Vectorization Rules


Numerical computing comes in different flavors, but usually it reduces to applying some function to a matrix of numbers. In the exploratory phase of a project, it's common to process your data with ordinary loops, because that kind of thinking is more familiar:

for r in range(num_rows)
    for c in range(num_cols):
        matrix[r, c] *= 2

But with the right matrix library, this is an order of magnitude faster:

matrix[r, c] *= 2

Why are libraries like numpy so fast? There are a few reasons at play:

  • Native code — High-level languages like Python are expressive but slow. By backing off to low-level languages with precise control over the machine, we get the benefit of high-level glue with the speed of low-level code.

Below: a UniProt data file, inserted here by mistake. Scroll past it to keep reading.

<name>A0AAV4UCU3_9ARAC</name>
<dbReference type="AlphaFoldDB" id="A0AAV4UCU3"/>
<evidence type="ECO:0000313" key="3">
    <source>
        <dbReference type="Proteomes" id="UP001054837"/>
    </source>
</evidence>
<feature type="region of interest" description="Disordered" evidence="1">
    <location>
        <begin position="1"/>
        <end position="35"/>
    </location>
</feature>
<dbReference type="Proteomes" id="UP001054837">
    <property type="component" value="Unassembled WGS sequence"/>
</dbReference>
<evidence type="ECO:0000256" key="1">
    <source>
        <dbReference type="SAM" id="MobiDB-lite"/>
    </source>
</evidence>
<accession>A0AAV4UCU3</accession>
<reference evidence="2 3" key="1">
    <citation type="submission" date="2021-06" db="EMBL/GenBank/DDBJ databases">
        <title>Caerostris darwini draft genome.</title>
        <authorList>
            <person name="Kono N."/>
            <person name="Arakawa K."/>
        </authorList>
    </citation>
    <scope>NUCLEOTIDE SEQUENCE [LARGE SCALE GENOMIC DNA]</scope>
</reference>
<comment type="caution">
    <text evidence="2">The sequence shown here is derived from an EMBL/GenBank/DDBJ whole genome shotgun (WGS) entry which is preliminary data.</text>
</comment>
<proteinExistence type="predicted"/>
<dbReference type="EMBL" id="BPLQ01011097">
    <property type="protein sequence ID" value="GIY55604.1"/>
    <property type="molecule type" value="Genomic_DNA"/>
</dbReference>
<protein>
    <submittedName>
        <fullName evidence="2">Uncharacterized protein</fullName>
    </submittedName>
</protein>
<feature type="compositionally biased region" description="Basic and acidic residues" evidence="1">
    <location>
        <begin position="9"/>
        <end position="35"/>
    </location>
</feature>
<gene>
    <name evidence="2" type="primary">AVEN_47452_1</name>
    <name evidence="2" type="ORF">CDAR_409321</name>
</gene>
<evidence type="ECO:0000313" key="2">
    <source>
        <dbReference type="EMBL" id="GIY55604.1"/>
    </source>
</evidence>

• Dense types — When we know we have an array of int64, we can more easily store that arry in memory and apply transformations to it.

  • Vectorization — When we perform high-level operations at the vector level as opposed to the element level, the machine can run more efficiently and even process data in parallel.

Judicious use of vectorizing can 100x runtime if applied to the right places. But where to optimize? Don't just guess: measure. If you install a library like flameprof, you can easily a get a flamegraph of your code:

python -m cProfile -o outprof && flameprof > flame.svg

And the hot spots will be obvious.